Computing Platforms for Analytics, Data Mining, Data Science

The poll results suggest a split between a majority of data miners and data scientists who work with growing but still "PC-size", small GB-sized data, and a smaller group of Big Data analysts who work with cloud-sized data. Cloud computing, Unix, and especially Mac gained in popularity.

By Gregory Piatetsky, @kdnuggets.

The latest KDnuggets Poll was on

Computing platform for your analytics, data mining, data science work or research:.

Despite the popularity of Big Data, the majority of data miners and data scientists work with "PC-size" data, with PC remaining the most popular platform. However, the median response for number of CPUs and memory used approximately doubled since the previous such poll in 2010, and Unix and especially Mac gained in usage.

The results of the poll are based on 282 voters.

The Venn diagram below shows the relative popularity of PC/Laptop (85%), Server (30%), and Cloud platforms (24%), and also the overlaps.
Interestingly, despite the Big Data hype, PC remains the most popular platform for data mining and analytics work, although a significant part is now done in the cloud and on a server.

Platform Popularity for Analytics / Data Mining: PC vs Server vs Cloud
Fig 1: Platform Popularity for Analytics / Data Mining: PC vs Server vs Cloud.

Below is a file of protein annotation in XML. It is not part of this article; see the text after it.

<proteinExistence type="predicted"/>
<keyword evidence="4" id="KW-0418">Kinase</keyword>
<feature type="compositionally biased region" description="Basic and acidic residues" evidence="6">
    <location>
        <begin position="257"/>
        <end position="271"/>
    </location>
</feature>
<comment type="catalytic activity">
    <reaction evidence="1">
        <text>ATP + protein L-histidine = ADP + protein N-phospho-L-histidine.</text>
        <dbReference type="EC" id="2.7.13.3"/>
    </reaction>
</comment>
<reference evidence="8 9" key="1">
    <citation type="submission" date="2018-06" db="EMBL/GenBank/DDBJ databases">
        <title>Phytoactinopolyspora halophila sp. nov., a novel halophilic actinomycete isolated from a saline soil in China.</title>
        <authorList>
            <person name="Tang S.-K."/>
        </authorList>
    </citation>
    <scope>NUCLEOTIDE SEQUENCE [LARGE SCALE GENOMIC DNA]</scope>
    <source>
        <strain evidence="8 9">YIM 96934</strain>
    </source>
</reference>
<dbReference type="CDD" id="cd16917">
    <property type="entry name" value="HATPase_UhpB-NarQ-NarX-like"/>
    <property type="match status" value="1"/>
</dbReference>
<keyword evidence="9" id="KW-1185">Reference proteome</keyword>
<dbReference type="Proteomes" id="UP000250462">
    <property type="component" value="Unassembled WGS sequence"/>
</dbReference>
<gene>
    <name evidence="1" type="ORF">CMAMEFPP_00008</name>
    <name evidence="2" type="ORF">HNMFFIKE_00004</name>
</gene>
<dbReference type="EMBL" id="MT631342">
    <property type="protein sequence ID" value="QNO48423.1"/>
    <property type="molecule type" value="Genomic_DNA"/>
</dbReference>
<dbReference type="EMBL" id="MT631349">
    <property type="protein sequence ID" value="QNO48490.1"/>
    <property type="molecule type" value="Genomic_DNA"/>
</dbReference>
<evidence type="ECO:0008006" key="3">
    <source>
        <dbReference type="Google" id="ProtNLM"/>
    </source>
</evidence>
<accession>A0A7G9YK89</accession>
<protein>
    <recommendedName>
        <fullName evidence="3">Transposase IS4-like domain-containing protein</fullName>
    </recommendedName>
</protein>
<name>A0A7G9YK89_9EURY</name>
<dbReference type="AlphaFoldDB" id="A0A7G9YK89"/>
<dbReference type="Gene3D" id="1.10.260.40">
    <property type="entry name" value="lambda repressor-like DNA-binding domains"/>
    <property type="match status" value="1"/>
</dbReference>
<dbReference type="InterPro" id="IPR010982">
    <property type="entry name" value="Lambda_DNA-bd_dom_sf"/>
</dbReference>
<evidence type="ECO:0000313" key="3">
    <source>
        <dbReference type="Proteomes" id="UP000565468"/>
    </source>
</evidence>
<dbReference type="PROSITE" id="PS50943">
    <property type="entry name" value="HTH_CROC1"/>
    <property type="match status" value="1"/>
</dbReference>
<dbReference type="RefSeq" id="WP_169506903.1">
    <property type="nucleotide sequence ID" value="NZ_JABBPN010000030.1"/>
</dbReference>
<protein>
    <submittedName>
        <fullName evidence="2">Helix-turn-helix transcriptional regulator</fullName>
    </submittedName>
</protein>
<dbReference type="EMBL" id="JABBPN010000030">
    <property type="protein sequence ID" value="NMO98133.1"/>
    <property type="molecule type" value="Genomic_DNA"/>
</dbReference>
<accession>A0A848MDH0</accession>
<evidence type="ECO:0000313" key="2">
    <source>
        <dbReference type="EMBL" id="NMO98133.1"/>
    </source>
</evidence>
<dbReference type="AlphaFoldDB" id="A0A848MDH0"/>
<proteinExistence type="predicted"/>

The average data miner in this poll used 1.4 platforms.
54% used only PC/laptop, 9% used only dept server, and 5% only the cloud.

Among those that used cloud computing, 59% of them used private cloud, 46% used public cloud, and 6% used both.

Next poll question was on processing power.

How many processors/cores your typical data mining job actually uses?
1 core (69)  24%
2 cores (45)  16%
3-4 cores (86)  30%
5-16 cores (51)  18%
17-64 cores (17)  6.0%
> 64 cores (14)  5.0%

Median number of cores is 3-4.

Although my note on the poll said "if you have 8-core processor but your job only uses 1, choose 1", I suspect most voters ignored this, since the most common answer is 3-4 cores which probably corresponds to the number of cores in the CPU (many popular laptops/PCs now have 4 cores), but I doubt that so many data mining jobs were so well parallelized that they actually used all 4 cores.

Comparing with a similar poll 2010 KDnuggets poll: Computer configuration for your main Analytics / Data Mining machine, we see that the median number of cores approximately doubled, to 3-4 in 2015 from 2 in 2010.

Next poll question was on memory.